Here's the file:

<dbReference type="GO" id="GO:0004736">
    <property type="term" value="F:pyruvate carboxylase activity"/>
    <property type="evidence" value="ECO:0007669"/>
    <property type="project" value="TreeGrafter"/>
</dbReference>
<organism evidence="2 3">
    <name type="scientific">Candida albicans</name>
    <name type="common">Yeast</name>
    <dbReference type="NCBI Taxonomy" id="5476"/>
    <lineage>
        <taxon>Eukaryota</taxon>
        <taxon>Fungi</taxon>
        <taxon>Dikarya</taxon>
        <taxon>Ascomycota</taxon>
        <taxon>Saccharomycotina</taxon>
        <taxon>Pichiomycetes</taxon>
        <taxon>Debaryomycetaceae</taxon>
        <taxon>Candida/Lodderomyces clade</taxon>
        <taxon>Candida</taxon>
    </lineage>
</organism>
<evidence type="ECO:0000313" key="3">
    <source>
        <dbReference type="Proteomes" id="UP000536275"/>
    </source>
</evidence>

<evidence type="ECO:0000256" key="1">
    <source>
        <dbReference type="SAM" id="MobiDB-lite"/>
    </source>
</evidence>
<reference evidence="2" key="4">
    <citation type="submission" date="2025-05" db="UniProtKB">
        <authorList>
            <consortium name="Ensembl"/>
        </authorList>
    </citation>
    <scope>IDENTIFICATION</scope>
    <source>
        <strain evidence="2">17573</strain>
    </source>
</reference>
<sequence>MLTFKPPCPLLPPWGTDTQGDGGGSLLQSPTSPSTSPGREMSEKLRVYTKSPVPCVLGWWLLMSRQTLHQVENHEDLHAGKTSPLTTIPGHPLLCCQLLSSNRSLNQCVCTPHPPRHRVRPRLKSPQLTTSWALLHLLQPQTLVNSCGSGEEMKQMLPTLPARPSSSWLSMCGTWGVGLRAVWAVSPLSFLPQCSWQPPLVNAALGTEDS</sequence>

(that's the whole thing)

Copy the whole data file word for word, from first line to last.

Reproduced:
<dbReference type="GO" id="GO:0004736">
    <property type="term" value="F:pyruvate carboxylase activity"/>
    <property type="evidence" value="ECO:0007669"/>
    <property type="project" value="TreeGrafter"/>
</dbReference>
<organism evidence="2 3">
    <name type="scientific">Candida albicans</name>
    <name type="common">Yeast</name>
    <dbReference type="NCBI Taxonomy" id="5476"/>
    <lineage>
        <taxon>Eukaryota</taxon>
        <taxon>Fungi</taxon>
        <taxon>Dikarya</taxon>
        <taxon>Ascomycota</taxon>
        <taxon>Saccharomycotina</taxon>
        <taxon>Pichiomycetes</taxon>
        <taxon>Debaryomycetaceae</taxon>
        <taxon>Candida/Lodderomyces clade</taxon>
        <taxon>Candida</taxon>
    </lineage>
</organism>
<evidence type="ECO:0000313" key="3">
    <source>
        <dbReference type="Proteomes" id="UP000536275"/>
    </source>
</evidence>

<evidence type="ECO:0000256" key="1">
    <source>
        <dbReference type="SAM" id="MobiDB-lite"/>
    </source>
</evidence>
<reference evidence="2" key="4">
    <citation type="submission" date="2025-05" db="UniProtKB">
        <authorList>
            <consortium name="Ensembl"/>
        </authorList>
    </citation>
    <scope>IDENTIFICATION</scope>
    <source>
        <strain evidence="2">17573</strain>
    </source>
</reference>
<sequence>MLTFKPPCPLLPPWGTDTQGDGGGSLLQSPTSPSTSPGREMSEKLRVYTKSPVPCVLGWWLLMSRQTLHQVENHEDLHAGKTSPLTTIPGHPLLCCQLLSSNRSLNQCVCTPHPPRHRVRPRLKSPQLTTSWALLHLLQPQTLVNSCGSGEEMKQMLPTLPARPSSSWLSMCGTWGVGLRAVWAVSPLSFLPQCSWQPPLVNAALGTEDS</sequence>